Reggio Emilia Education

Reggio Emilia Education

October 21, 2019 0 By Ronny Jaskolski


In response to the tragedy of World War
II, people from the town Reggio Emilia developed a new model of education. War
ought to never happened again. Led by Loris Malaguzzi, a teacher, their
idea was to enhance a child’s learning through real-life experiences instead of
a fixed curriculum so that each child develops a love for discovery, forms a
personality of their own and learns to respect others. Land, money, food and
skills for the first preschool were provided by the community. The Reggio
Emilia approach is based on the philosophy of
an image of a child. All children are viewed full of potential, with an innate
sense of curiosity and endless imagination. They are creative, capable of
constructing their own learning and they have a natural interest to explore while
they follow their own interests they also stay connected with others. Adults
nurture their learning by providing a rich environment and support. Instead of
a one-size-fits-all curriculum Reggio Emilia uses a child centered approach
and project-based learning projects can emerge anytime, for example during play.
Teachers can observe and create opportunities for new learning at a
specific instance for example by opening up new environments, letting children
raise thought-provoking questions or by inviting others to collaborate after an
intervention. The children take control and progress independently until the
project is finished and can be shared with others. Throughout a project
children naturally embody the spirit of researchers, risk takers, designers and
explorers. They make hypotheses, try new things,
investigate, play and imagine. To progress the explorers raise the questions, the
researchers give feedback and the designers demonstrate ideas and
prototypes. Lastly they all turn their theories into
reality and construct experiments together. The learning becomes social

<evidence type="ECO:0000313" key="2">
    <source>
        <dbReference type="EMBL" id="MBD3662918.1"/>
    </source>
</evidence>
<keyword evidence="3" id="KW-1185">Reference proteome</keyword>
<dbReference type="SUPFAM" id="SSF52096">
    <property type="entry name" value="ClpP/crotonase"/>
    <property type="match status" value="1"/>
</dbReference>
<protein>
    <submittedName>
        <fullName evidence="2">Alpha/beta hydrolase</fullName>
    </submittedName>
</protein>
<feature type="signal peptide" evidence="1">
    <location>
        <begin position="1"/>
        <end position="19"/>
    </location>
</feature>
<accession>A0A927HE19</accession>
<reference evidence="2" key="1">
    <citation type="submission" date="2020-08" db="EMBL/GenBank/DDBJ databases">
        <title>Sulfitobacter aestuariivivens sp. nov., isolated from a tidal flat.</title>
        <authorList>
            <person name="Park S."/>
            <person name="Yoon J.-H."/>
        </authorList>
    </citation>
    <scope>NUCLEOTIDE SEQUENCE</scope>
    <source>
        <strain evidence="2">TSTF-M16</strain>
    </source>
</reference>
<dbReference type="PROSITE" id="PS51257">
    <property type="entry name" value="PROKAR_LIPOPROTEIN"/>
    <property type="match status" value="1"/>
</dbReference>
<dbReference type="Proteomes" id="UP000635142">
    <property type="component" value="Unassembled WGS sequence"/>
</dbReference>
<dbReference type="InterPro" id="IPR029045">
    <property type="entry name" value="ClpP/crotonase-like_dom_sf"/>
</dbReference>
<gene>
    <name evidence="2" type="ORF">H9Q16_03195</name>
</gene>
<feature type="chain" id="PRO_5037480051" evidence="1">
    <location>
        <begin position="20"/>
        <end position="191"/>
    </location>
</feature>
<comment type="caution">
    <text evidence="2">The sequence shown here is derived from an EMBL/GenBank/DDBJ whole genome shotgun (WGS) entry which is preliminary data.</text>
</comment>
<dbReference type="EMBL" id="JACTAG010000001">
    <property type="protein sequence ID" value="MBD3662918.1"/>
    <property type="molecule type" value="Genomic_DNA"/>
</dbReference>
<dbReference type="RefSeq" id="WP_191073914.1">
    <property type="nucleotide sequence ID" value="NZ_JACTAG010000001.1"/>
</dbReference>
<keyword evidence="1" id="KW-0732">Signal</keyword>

with endless ways to solve specific problems. To promote the development of
creativity teaches step aside and let mistakes happen. The conflicts that can
follow nurture their social skills. Because conflicts teach children to
speak, to listen, to argue and to discuss, then learn to accept different opinions
and to respect others for who they are. If two kids discuss a problem a third
can have an idea and the entire group learns the value of teamwork. Teachers
document projects through pictures, videos or written observations. The
learnings become visible in photographs, drawings or sculptures, ideas, quotes and
transcripts of conversations are put onto the walls. The children can later
revisit their achievements, see projects that were left unfinished and learn
that failure is part of the path to progress. They built confidence in their
own abilities. But teachers aren’t instructors, instead they are companions
in the child’s own journey of discovery. They can introduce books, show new tools
or offer entirely new perspectives. However they always remain mindful not
to take over the constructive learning process knowing that this limits a
child’s endless imaginations and motivation. The children are fully in
charge and develop a sense of ownership of their own progress, the foundation for
a love for lifelong learning. Malaguzzi believed that there are 100 languages
children can use to express themselves: they paint, sculpt, drum, whisper and hark
they build, listen, speak or sing and dance and they play, which Einstein
allegedly said, is the highest form of research.
Children learn from adults, other students, the environment which is
regarded as the third teacher. Rich in materials the space is designed to spark
curiosity, creation and discovery. Ideally there is an open kitchen and big
windows so the children can see what’s happening outside, just like at an
Italian town square, a piazza, where we can observe the lives of other
members of our community. Parents are regarded is the last part of this
education. To deepen their knowledge of a child centered education they are
encouraged to learn from and with the teachers and children so when the
children come home after school they can continue to be researchers, risk takers
and explorers. Malaguzzi once said: “stand aside for a while and leave room for
learners, observe carefully what children do and then if you have understood well,
perhaps teaching will be different from before”. Maybe one day our small
researchers and explorers will grow into the big inventors and great explorers. Millions of students from all around the
globe have watched our sprouts videos for better learning, thousands of
teachers play them in their classrooms to start projects, volunteers on YouTube
have translated them to over 25 languages. Our mission is to promote
learning by doing in classrooms around the world if you are a great explainer
and a passionate teacher and you want to help us develop outstanding content
contact us, to support our channel with a donation visit patreon.com/sprouts.